More Aggressive Chemo Regimen Improves Outcomes of Pancreatic Cancer Patients After Surgery

According to a story from, a recent study has revealed that a more aggressive chemotherapy could be significantly more effective for patients with pancreatic cancer after surgery in comparison to the standard chemo that has become the typical treatment for pancreatic cancer. Gemcitabine (Gemzar) has been the chemo formulation used for pancreatic cancer for about a decade, but when it was compared side by side to mFOLFIRINOX, the latter was found to offer improved survival.

About Pancreatic Cancer

Pancreatic cancer is one of the most difficult cancers to treat, and it is often detected at an advanced stage when it has already started to spread to other areas of the body. This is mainly because pancreatic cancer rarely causes prominent symptoms in its early stages. There are several potential risk factors for pancreatic cancer, such as smoking cigarettes, such as old age, obesity, being male, being African American, family history, alcohol consumption, pancreatitis, diabetes, and diet heavy in processed meats, red meats, or meat cooked at very high temperature. Symptoms of pancreatic cancer include nausea, constipation, jaundice, diabetes, unexplained weight loss, pain in the upper abdomen and/or back, fatigue, and depression. Five year survival rate is very poor, at just five percent. To learn more about pancreatic cancer, click here.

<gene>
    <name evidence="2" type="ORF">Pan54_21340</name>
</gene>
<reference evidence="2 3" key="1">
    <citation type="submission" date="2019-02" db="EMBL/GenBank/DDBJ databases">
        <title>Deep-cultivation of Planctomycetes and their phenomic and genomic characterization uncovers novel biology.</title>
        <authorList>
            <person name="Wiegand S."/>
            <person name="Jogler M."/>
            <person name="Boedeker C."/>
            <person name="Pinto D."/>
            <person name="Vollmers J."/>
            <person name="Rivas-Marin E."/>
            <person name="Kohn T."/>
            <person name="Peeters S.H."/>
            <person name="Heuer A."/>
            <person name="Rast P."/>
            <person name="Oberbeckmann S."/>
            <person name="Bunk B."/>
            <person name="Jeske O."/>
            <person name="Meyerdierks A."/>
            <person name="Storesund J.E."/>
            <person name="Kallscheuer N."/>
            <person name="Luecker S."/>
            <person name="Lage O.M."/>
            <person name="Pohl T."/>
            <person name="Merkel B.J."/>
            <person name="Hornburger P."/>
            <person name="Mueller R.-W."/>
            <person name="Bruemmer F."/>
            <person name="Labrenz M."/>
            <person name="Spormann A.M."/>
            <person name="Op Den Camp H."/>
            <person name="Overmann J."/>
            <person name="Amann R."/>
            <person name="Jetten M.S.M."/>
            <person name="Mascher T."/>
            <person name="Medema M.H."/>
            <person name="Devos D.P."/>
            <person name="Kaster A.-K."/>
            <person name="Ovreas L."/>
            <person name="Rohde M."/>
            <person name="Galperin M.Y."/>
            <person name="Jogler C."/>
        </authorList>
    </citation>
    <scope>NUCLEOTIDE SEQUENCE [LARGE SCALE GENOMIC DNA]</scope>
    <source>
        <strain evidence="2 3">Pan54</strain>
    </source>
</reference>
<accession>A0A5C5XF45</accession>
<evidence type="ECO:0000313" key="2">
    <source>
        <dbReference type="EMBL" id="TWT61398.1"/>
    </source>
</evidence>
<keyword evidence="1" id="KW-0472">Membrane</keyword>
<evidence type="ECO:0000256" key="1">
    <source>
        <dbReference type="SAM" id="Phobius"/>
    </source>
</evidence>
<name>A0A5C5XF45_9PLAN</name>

Study Findings

In the study, patients with non-metastatic pancreatic cancer that had been treated with surgical resection took either gemcitabine or mFOLFIRINOX for a six month period. At follow up, patients that had been treated with gemcitabine survived for just 12.8 months compared to 21.6 months for those that took mFOLFIRINOX. Overall survival was also greater, at 54.4 months versus 35 months.


MFOLFIRINOX is a chemotherapy formulation that is delivered every two weeks and contains a total of four active components. Although the new chemo regimen offers improved outcomes for pancreatic cancer patients, it is also associated with more severe toxicity and side effects. Regardless, the authors of the study determined that these effects could be managed successfully. They recommend that mFOLFIRINOX should be regarded as a new care standard for patients that have pancreatic cancer treated with surgical resection. Hopefully, this new recommendation will start increasing survival rates for this deadly form of cancer.

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